Plastic shields, social distancing and remote work likely to outlive COVID-19 pandemic

National News

Border officials working on long-term plan to stem return of coronavirus and face future health emergencies

Cashier Nancy Alvarez wears a protective mask as she works behind a plastic shield at the Presidente Supermarket during the new coronavirus pandemic, Tuesday, April 21, 2020, in Hialeah, Fla. All employees are required to wear masks which are provided by the company. (AP Photo/Lynne Sladky)

EL PASO, Texas (Border Report) — COVID-19 is yet to peak in the borderlands, and local officials are focusing on pressing challenges like discouraging Mother’s Day gatherings that could boost the spread of the virus.

But as they emphasize social distancing and stepped-up testing, El Paso County officials are working behind the scenes on a long-term plan to drastically change the way government employees interact with each other and the public.

“We have to get into a different kind of mindset,” said Nicole Ruiz, public policy analyst for county government. “We have to reshape the future to protect the health of our employees when we do return to work.”

That includes not just encouraging clean desks, frequent handwashing and social distancing, but ultimately redesigning work areas, allowing some employees to continue working from home and the fostering of new habits.

“For example, it’s not just keeping 6 feet away from other employees; we’re recommending that instead of walking to another office to ask a question, send an email or make a phone call,” Ruiz said Monday at a briefing of the El Paso County Commissioners Court.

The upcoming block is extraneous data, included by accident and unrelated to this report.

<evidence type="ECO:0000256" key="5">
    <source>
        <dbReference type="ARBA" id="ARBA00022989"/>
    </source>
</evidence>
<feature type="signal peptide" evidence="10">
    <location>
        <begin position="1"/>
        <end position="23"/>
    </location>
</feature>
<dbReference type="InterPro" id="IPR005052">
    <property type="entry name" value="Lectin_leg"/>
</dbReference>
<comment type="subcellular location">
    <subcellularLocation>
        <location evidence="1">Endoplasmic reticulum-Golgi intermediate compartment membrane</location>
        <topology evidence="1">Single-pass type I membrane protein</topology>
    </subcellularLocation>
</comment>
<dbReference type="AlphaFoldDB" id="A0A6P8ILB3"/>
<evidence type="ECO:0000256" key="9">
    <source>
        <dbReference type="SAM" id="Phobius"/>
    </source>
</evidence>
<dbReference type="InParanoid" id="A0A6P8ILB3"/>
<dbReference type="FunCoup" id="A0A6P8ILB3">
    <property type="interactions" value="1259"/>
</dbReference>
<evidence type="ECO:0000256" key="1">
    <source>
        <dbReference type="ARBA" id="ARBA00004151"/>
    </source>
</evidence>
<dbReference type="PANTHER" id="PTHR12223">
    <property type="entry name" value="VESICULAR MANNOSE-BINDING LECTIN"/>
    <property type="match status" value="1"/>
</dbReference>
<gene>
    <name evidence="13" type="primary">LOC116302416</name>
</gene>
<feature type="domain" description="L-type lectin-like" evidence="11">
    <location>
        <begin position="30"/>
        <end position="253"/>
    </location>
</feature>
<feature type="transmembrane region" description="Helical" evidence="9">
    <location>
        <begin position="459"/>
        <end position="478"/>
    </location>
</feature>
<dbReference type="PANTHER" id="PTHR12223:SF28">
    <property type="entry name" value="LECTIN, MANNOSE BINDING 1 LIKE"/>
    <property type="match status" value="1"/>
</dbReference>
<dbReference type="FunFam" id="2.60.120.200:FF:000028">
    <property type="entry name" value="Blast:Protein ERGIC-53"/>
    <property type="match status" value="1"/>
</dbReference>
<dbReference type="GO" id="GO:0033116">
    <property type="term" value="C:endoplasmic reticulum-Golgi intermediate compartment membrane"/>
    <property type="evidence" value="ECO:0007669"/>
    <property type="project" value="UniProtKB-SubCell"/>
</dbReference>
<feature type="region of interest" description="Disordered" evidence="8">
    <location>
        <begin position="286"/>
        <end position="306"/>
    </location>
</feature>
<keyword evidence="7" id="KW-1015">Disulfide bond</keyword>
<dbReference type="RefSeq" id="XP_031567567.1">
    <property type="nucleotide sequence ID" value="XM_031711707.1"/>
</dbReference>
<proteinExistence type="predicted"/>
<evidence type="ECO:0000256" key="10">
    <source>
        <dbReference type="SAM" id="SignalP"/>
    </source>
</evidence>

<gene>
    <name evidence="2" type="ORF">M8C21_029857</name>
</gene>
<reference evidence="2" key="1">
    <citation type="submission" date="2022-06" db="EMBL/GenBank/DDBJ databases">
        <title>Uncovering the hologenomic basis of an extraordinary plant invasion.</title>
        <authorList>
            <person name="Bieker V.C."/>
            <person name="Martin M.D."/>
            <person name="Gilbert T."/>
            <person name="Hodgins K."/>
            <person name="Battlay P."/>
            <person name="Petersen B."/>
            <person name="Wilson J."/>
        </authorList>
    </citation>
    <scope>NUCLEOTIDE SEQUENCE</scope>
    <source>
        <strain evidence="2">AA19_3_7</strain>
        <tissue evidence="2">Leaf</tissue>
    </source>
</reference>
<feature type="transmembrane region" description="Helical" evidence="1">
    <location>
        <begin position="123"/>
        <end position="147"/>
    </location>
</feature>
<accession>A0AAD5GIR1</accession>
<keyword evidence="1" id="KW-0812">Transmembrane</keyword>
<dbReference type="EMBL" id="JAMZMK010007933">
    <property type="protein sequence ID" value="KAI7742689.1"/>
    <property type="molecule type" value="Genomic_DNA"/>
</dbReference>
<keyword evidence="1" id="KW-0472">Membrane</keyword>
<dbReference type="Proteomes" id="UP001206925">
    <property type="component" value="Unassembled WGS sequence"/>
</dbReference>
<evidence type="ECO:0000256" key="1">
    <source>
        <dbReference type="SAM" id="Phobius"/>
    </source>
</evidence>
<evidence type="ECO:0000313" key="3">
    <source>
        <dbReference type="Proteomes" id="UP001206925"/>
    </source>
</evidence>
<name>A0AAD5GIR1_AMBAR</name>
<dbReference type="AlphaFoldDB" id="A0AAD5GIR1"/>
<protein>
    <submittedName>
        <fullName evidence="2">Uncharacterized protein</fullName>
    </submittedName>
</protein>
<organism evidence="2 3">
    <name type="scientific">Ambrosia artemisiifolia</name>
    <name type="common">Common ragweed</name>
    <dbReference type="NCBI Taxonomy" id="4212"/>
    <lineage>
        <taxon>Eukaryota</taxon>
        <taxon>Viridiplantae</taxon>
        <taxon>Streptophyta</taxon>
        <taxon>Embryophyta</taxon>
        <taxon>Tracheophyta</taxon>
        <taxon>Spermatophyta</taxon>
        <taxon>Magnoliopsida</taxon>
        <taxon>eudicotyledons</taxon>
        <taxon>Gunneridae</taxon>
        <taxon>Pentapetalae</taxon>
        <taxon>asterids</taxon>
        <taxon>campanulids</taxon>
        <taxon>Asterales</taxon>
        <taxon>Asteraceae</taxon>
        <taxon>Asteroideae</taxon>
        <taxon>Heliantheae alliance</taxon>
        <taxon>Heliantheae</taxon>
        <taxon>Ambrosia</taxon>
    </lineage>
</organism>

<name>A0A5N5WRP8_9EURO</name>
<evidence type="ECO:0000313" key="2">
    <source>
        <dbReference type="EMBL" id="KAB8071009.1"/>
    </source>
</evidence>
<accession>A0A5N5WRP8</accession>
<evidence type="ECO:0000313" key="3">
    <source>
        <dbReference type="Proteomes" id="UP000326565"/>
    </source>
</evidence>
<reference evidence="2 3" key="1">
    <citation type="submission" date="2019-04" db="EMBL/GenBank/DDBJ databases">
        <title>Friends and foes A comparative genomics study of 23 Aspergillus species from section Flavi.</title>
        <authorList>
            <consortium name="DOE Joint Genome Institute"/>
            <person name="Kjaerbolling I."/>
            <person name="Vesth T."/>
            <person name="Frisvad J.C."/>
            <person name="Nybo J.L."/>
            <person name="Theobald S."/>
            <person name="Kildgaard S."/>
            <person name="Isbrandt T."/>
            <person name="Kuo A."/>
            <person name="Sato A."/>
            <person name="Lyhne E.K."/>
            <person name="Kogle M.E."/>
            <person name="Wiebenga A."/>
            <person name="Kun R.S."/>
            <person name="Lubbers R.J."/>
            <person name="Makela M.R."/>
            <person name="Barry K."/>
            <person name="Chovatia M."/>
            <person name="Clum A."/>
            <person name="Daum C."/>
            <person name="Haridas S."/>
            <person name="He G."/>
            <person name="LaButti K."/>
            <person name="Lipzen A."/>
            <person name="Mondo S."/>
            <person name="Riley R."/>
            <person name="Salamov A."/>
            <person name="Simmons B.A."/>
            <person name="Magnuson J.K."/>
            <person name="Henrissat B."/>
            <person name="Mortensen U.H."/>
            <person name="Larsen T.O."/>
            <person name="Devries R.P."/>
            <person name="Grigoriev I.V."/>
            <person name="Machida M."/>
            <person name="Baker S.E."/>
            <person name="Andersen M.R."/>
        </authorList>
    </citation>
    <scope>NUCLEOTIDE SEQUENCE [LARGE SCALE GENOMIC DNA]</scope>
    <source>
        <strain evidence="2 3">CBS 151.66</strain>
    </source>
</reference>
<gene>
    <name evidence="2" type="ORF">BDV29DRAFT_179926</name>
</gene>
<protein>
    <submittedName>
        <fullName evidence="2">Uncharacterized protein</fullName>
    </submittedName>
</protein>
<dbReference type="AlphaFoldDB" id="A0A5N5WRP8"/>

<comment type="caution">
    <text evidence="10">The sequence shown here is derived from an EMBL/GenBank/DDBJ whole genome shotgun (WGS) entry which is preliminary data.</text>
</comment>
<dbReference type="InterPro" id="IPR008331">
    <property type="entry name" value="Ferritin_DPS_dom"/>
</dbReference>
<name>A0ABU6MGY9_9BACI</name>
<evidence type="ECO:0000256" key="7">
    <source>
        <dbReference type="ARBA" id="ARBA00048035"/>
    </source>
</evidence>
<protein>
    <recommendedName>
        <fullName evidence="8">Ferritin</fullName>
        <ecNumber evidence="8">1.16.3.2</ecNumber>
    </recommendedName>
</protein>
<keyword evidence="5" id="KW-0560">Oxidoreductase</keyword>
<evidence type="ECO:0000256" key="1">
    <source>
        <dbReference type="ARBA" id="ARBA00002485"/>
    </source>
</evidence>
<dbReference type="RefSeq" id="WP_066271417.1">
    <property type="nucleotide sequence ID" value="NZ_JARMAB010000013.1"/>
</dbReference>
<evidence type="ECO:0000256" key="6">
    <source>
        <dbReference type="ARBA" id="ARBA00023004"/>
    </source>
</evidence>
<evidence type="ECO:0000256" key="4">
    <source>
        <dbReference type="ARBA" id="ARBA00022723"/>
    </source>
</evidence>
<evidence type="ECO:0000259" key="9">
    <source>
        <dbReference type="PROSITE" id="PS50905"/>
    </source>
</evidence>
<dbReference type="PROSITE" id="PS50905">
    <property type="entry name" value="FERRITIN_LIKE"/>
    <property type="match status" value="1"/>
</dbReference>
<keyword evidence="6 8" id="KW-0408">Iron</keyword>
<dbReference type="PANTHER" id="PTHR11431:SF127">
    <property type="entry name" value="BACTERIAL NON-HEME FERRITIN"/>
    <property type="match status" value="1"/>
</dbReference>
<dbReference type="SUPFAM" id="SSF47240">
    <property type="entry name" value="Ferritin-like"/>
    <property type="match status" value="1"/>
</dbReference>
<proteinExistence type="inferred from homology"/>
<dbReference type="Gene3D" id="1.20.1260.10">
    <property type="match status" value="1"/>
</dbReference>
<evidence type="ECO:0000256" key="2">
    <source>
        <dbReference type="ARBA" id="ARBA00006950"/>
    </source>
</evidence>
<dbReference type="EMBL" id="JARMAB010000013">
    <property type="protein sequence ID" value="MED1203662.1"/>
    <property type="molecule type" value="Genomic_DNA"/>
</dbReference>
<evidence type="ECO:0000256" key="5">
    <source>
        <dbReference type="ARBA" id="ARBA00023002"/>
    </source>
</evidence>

And while working remotely became a necessity after city and county issued stay-at-home orders, it could become a long-term opportunity to free up the office space to enable proper social distancing for those whose physical presence is required, she said.

The El Paso County Courthouse (photo by Julian Resendiz/Border Report)

Both County Judge Ricardo Samaniego and Commissioner Precinct 4 Carl Robinson are suggesting placing shields at cashier’s windows to protect both the customer as well as the employee. Some are already being used. “Shields seem to be non-intrusive. If that shield never came down, we would understand,” Samaniego said.

Other actions in the planning stage include the purchase of an adequate supply of masks and thermometers and the crafting of an “early warning” system that will allow the county judge to make quick, informed decisions to close departments or buildings should COVID-19 return or a new health emergency surfaces.

El Paso City-County Health Authority Dr. Hector Ocaranza said the latter is a possibility that cannot be overlooked.

“We continue to see a rise in the numbers; this pandemic is very dynamic in the way it behaves,” Ocaranza told the Commissioners Court. “Once we start seeing a decline we still have to be careful with the way we observe social distancing. […] This coming winter is flu season and people are susceptible. We can’t let our guard down.”

El Paso as of Sunday had confirmed 998 cases of COVID-19 and recorded 22 fatalities. Nearby Juarez, Mexico has had 400 cases and 80 deaths.

“We have a difficult situation ahead,” Samaniego said. “We have Mother’s Day and graduations coming up. […] Social gatherings is one of the most difficult things we are going to face. If you look at the numbers, We had Easter and then increase in deaths and so forth, so we are going to ask you to stay home.”

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